The new school year means new books, new supplies and best of all, new clothes. Unfortunately, shopping for deals at the start of the new school year can be frustrating — the racks are filled with gorgeous plaid flannel, cozy sweaters and freshly dyed blue jeans, all at full price.
The clearance department has good deals if you don’t mind wearing summer clothing into fall, although come October, you begin to feel the chill. Luckily, even on a budget, you can have a new wardrobe thanks to a resale or consignment shop.
Resale and consignment shops are similar, with a few key differences. Resale shops are exactly as they sound, reselling used or sometimes new donated items. Since they cost the store nothing to acquire, the clothes are typically very cheap, although they are often hit-or-miss for styles. A still-has-the-tags Candie’s top will sit on a rack next to a 1980s Halloween sweater.
Consignment shops are typically more upscale, giving cash back to the individual sellers for items with high resale value. This is the place to score a Coach bag or a J. Crew sweater for a fraction of the original price. It might cost more than a full-priced item at Target or Forever 21, but if you’re a brand lover, it’s still a good deal.
Nu2U, a recently opened resale store in Saline at 1311 E. Michigan Ave., features an impressively large and organized selection of tops, jeans, dresses, shoes, purses and even workout clothes, perfect never-worn condition and home goods like furniture and dishes, most priced easily by item type. One of the great features is a selection of evening gowns such as from David’s Bridal for $15.
Another resale shop that also acts a consignment store is Born Thrifty, at 2757 E. Michigan Ave. in Ypsilanti. They only sell clothing in perfect condition with no stains, holes or missing buttons from the previous two seasons at one-third of the item’s value. The best part is they give you cash – 50 percent of the resale value – for your items that match these requirements. Clean out your old wardrobe, get cash and buy new clothes all at the same time.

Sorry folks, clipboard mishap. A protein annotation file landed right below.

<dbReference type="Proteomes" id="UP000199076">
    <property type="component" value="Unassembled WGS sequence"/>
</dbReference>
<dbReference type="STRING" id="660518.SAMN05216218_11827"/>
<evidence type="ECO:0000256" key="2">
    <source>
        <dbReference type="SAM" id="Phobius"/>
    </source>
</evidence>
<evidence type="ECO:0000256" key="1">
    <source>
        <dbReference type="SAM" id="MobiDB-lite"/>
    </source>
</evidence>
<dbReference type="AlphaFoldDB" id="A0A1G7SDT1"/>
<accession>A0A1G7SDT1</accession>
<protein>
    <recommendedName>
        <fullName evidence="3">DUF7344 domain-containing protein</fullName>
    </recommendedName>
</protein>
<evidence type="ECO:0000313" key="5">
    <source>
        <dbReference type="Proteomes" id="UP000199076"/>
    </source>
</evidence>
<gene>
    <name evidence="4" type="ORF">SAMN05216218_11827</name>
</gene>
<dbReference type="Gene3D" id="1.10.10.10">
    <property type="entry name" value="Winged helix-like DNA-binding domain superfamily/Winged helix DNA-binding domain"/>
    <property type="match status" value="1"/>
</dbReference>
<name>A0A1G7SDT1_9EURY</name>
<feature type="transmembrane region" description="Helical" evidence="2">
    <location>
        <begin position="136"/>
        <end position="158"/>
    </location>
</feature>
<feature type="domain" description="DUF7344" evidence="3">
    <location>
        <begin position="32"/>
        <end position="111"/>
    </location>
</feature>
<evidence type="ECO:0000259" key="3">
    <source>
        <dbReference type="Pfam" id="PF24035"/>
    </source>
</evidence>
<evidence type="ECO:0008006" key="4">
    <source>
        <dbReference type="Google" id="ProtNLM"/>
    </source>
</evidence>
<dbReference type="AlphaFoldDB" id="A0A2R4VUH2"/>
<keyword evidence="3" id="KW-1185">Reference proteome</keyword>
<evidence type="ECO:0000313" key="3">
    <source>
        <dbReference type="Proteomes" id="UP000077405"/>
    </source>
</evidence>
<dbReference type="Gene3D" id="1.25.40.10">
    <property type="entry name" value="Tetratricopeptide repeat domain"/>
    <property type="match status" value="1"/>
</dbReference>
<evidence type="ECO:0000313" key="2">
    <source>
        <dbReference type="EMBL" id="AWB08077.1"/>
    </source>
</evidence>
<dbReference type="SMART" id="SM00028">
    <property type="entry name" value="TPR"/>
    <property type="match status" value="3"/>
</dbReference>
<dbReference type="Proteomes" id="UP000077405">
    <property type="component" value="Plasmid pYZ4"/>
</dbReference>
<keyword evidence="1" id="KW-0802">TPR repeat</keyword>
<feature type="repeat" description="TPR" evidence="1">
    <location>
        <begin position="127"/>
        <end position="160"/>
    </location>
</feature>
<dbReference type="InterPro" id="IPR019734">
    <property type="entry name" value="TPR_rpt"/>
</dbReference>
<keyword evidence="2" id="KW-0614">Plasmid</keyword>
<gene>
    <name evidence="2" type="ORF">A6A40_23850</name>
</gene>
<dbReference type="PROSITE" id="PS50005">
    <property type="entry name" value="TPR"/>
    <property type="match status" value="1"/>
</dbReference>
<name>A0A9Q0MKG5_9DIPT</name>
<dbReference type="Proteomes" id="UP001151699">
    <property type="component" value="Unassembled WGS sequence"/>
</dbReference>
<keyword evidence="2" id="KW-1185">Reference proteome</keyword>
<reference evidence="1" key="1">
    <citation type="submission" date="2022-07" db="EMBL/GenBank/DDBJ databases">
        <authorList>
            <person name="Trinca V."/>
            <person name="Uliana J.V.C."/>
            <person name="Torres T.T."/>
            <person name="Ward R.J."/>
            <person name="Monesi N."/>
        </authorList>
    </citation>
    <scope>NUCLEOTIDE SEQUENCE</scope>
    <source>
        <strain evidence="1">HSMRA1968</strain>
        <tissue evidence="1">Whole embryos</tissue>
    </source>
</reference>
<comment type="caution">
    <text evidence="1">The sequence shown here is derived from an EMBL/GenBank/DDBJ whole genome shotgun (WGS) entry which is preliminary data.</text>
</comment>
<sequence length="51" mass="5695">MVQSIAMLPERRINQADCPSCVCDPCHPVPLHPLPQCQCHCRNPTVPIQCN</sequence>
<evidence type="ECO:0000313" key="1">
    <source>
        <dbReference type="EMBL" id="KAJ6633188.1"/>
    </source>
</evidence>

Plato’s Closet, like the one in Ann Arbor on Eisenhower Parkway, is probably one of the more well-known consignment stores, being a franchise with several locations throughout the state. Take in gently worn items like clothes, but also bags, belts, shoes, jewelry and accessories from within the past two years and get up to 40 percent of the item’s value in cash.
The store is jam-packed with inventory, reasonably well organized by style and size with end aisle racks featuring brands like Hollister and Aeropostale. If you happen to catch $1 day, anything from tops, shoes and dresses on a particular rack can be scored for less than a pack of gum. A downside of Plato’s is they tend to only stock up to sizes 13-14, making it difficult for larger sizes to find pieces that fit.
Resale and consignment stores allow you to have new stuff at cheap prices and to be socially responsible. Often the money from resale shop benefits schools and charities, with the employees working as volunteers. The clothing and other items stay out of landfills, and the demand for new items goes down, using fewer production resources. What’s my favorite part? Finding a piece you saw once and regretted not buying, only to have it show up at a humble little shop for $5. Let the treasure hunt begin.
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